After returning to the States, I’ve been reflecting on my trip and what it has meant to me. I had such an incredible time that part of me didn’t want to get on that airplane. I met new people and reconnected with old friends. I was in stunning nature and snowboarded over 30 days. I ate delicious food. Something about Japan is still home for me.
I’ve been trying to think of a word that accurately describes and sums up my experience in Japan. In writing this blog, whether in Africa or Japan, I always attempt to communicate the ethos of a place, the fundamental feel that makes it what it is.
That’s why growing up, I hated simplistic questions like “tell me more about Japan, which place do you like better, or what are the differences between Japan and America?” I hated them because if they really wanted to know I would tell them everything (no matter how long it took). But if they just saw me as an exotic novelty, a white kid who spoke flawless Japanese, I had better things to do. I always had an elevator answer prepared, something to the tune of “I like Japan because people are loyal” or “I like America because my family is there” just to give them a satisfactory answer. While those things were true, they didn’t even come close to being complete. There are so many subtleties and nuances to any place: describing it completely takes seeing it in person. On top of that, there are so many subtleties and nuances to being human: finding out who a person is takes more than learning that they grew up in Japan for 16 years.
So the word I would choose to describe Japan’s ethos is あっさり (Assari). Although it doesn’t have an English equivalent, the word generally means subtle or nuanced, beneath-the-surface, not too strong, not overly flavorful. As my definition suggests, the word is often used to describe food. Cake in Japan is not sickly sweet with extra frosting on top, it’s sweet enough so that you taste other flavors besides just sweet, it’s あっさり。Fuji Apples, the food I was most excited about eating, were crossbred by Japanese researchers in the 1930s to create the perfect apple; I believe they succeeded. Japanese food culture is about variety and not letting any single flavor overpower the others.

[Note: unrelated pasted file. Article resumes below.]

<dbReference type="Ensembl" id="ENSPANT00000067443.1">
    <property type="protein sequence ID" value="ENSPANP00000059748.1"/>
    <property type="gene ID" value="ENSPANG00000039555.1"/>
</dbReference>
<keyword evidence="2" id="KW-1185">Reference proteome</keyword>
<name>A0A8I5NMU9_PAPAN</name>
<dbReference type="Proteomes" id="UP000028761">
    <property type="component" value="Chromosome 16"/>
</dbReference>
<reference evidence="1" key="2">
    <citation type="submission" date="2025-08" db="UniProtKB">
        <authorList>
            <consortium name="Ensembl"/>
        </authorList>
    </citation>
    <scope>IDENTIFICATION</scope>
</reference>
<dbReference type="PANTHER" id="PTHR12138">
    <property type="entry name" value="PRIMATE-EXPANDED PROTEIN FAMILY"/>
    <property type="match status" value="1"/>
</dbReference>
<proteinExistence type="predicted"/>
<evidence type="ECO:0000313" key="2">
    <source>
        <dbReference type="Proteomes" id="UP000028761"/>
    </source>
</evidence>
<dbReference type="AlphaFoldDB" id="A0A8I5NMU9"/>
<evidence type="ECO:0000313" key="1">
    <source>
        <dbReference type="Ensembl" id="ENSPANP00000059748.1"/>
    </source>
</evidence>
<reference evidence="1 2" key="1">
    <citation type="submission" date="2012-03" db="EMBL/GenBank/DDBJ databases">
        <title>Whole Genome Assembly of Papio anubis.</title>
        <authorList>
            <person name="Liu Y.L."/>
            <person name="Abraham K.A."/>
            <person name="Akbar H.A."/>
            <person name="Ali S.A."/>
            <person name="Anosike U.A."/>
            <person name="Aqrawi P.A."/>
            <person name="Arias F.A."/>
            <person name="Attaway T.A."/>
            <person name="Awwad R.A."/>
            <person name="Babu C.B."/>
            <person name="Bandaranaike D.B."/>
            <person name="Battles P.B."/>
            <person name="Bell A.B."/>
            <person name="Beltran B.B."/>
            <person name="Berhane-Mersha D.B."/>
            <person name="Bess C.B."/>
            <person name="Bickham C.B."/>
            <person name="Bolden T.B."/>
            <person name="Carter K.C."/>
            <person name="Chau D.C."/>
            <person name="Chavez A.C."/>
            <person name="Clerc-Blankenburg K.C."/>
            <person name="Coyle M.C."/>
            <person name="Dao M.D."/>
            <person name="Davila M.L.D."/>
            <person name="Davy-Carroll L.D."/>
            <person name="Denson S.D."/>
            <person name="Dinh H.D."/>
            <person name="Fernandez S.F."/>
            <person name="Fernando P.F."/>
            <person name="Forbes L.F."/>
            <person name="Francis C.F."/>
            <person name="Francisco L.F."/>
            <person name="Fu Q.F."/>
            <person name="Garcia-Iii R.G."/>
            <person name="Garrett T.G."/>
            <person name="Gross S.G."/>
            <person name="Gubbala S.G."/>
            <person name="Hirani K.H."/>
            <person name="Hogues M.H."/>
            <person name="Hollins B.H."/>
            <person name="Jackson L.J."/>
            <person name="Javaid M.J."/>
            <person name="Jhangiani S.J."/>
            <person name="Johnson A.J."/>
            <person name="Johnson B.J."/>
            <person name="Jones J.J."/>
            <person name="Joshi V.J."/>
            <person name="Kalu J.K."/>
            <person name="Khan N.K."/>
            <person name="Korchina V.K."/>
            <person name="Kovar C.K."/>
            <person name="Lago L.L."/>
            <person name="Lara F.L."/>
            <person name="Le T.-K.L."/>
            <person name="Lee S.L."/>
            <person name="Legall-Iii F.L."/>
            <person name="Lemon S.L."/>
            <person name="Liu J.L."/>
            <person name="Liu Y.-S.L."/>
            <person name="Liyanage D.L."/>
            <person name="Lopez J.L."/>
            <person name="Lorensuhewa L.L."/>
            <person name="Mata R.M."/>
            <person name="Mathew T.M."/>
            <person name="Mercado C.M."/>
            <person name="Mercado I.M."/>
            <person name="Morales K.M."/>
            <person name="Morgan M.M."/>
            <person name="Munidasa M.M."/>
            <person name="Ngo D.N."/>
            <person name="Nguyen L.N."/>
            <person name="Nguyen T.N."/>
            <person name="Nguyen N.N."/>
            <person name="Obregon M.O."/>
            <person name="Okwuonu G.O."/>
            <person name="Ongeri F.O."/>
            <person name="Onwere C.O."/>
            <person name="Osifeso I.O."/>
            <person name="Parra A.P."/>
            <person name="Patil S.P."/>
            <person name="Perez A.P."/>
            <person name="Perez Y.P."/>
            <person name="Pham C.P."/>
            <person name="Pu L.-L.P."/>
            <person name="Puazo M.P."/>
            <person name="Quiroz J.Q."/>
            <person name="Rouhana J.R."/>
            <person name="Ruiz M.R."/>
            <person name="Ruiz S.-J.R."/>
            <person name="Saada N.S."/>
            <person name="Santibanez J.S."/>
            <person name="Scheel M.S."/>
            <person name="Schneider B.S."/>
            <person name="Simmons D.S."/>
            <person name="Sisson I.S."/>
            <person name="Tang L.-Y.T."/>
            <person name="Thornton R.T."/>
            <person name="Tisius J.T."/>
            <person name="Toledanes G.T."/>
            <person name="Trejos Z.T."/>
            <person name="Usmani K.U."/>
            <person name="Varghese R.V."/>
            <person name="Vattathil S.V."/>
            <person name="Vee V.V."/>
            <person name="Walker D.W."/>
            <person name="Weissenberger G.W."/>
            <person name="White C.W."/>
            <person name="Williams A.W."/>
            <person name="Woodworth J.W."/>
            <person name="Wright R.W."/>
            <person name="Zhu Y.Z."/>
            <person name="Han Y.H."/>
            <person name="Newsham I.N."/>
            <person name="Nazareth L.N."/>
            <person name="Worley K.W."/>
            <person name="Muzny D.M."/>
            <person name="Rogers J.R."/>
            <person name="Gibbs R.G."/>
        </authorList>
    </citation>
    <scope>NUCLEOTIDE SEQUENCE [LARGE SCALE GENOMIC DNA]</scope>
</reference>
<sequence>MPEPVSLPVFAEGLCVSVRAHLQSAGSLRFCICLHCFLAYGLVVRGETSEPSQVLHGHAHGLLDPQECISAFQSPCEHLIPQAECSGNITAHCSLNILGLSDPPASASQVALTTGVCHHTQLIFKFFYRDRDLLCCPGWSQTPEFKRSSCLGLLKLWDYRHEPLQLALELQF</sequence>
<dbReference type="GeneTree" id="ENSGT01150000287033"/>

While the word is generally used to describe food, language cannot be separated from culture and the words we choose to describe food might just describe our personalities as well. Much of Japanese culture is what goes on beneath the surface. Not being too straightforward or impolite, not being demanding. What’s left unsaid might be as important as what’s actually stated. “Reading the air” is an important skill in order to adjust yourself to the mood of the room.
Like any culture, there are positive and negative aspects. Loyalty also means it takes longer to build trust. Talking to strangers in Japan is weird whereas in America I don’t think twice about it. Hospitality and generosity are strong values but opening up about personal matters doesn’t come as easily.
My experiences in Japan have taught me the importance of seeing people as the complicated, nuanced beings that they are. There is always so much that goes on beneath the surface, wherever you are. Caring about people means really listening and wanting to hear their story, no matter how long it takes.